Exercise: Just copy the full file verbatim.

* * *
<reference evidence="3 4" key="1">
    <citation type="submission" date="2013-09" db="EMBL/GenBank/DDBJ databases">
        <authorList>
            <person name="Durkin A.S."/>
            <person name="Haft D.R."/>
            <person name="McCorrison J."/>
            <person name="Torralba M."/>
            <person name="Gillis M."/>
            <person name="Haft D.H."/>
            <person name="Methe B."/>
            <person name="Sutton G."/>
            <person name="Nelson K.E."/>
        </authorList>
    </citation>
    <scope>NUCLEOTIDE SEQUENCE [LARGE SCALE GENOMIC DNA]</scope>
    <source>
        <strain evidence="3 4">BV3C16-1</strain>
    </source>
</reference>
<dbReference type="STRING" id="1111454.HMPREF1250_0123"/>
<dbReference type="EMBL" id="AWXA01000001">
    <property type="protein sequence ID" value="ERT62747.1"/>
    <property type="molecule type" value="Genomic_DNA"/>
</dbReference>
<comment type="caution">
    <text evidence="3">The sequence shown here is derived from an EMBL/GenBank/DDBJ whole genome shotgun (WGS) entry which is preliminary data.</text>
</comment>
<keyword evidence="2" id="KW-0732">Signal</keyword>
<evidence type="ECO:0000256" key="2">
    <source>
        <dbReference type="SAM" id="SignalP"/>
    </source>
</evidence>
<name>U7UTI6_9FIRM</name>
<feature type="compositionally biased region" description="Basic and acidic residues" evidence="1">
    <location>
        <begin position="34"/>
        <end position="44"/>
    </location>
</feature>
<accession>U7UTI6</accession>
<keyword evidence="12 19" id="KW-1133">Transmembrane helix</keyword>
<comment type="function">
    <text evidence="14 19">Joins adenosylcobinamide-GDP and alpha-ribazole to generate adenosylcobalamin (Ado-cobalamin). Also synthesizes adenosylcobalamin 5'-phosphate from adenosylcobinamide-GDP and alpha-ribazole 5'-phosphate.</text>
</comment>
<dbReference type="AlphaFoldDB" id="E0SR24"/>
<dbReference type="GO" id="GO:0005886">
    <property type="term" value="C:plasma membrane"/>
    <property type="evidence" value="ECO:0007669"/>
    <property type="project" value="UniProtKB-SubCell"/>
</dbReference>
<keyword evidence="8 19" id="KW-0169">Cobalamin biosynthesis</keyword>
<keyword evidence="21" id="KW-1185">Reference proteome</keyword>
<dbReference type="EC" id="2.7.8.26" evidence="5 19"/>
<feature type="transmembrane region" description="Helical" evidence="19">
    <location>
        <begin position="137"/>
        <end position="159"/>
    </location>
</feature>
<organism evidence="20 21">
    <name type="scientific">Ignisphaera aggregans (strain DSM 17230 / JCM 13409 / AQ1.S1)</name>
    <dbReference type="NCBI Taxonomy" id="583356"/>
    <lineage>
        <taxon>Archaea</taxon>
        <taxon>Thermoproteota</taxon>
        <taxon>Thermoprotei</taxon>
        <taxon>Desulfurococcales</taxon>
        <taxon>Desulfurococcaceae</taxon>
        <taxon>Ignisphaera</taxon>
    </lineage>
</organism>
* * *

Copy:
<reference evidence="3 4" key="1">
    <citation type="submission" date="2013-09" db="EMBL/GenBank/DDBJ databases">
        <authorList>
            <person name="Durkin A.S."/>
            <person name="Haft D.R."/>
            <person name="McCorrison J."/>
            <person name="Torralba M."/>
            <person name="Gillis M."/>
            <person name="Haft D.H."/>
            <person name="Methe B."/>
            <person name="Sutton G."/>
            <person name="Nelson K.E."/>
        </authorList>
    </citation>
    <scope>NUCLEOTIDE SEQUENCE [LARGE SCALE GENOMIC DNA]</scope>
    <source>
        <strain evidence="3 4">BV3C16-1</strain>
    </source>
</reference>
<dbReference type="STRING" id="1111454.HMPREF1250_0123"/>
<dbReference type="EMBL" id="AWXA01000001">
    <property type="protein sequence ID" value="ERT62747.1"/>
    <property type="molecule type" value="Genomic_DNA"/>
</dbReference>
<comment type="caution">
    <text evidence="3">The sequence shown here is derived from an EMBL/GenBank/DDBJ whole genome shotgun (WGS) entry which is preliminary data.</text>
</comment>
<keyword evidence="2" id="KW-0732">Signal</keyword>
<evidence type="ECO:0000256" key="2">
    <source>
        <dbReference type="SAM" id="SignalP"/>
    </source>
</evidence>
<name>U7UTI6_9FIRM</name>
<feature type="compositionally biased region" description="Basic and acidic residues" evidence="1">
    <location>
        <begin position="34"/>
        <end position="44"/>
    </location>
</feature>
<accession>U7UTI6</accession>
<keyword evidence="12 19" id="KW-1133">Transmembrane helix</keyword>
<comment type="function">
    <text evidence="14 19">Joins adenosylcobinamide-GDP and alpha-ribazole to generate adenosylcobalamin (Ado-cobalamin). Also synthesizes adenosylcobalamin 5'-phosphate from adenosylcobinamide-GDP and alpha-ribazole 5'-phosphate.</text>
</comment>
<dbReference type="AlphaFoldDB" id="E0SR24"/>
<dbReference type="GO" id="GO:0005886">
    <property type="term" value="C:plasma membrane"/>
    <property type="evidence" value="ECO:0007669"/>
    <property type="project" value="UniProtKB-SubCell"/>
</dbReference>
<keyword evidence="8 19" id="KW-0169">Cobalamin biosynthesis</keyword>
<keyword evidence="21" id="KW-1185">Reference proteome</keyword>
<dbReference type="EC" id="2.7.8.26" evidence="5 19"/>
<feature type="transmembrane region" description="Helical" evidence="19">
    <location>
        <begin position="137"/>
        <end position="159"/>
    </location>
</feature>
<organism evidence="20 21">
    <name type="scientific">Ignisphaera aggregans (strain DSM 17230 / JCM 13409 / AQ1.S1)</name>
    <dbReference type="NCBI Taxonomy" id="583356"/>
    <lineage>
        <taxon>Archaea</taxon>
        <taxon>Thermoproteota</taxon>
        <taxon>Thermoprotei</taxon>
        <taxon>Desulfurococcales</taxon>
        <taxon>Desulfurococcaceae</taxon>
        <taxon>Ignisphaera</taxon>
    </lineage>
</organism>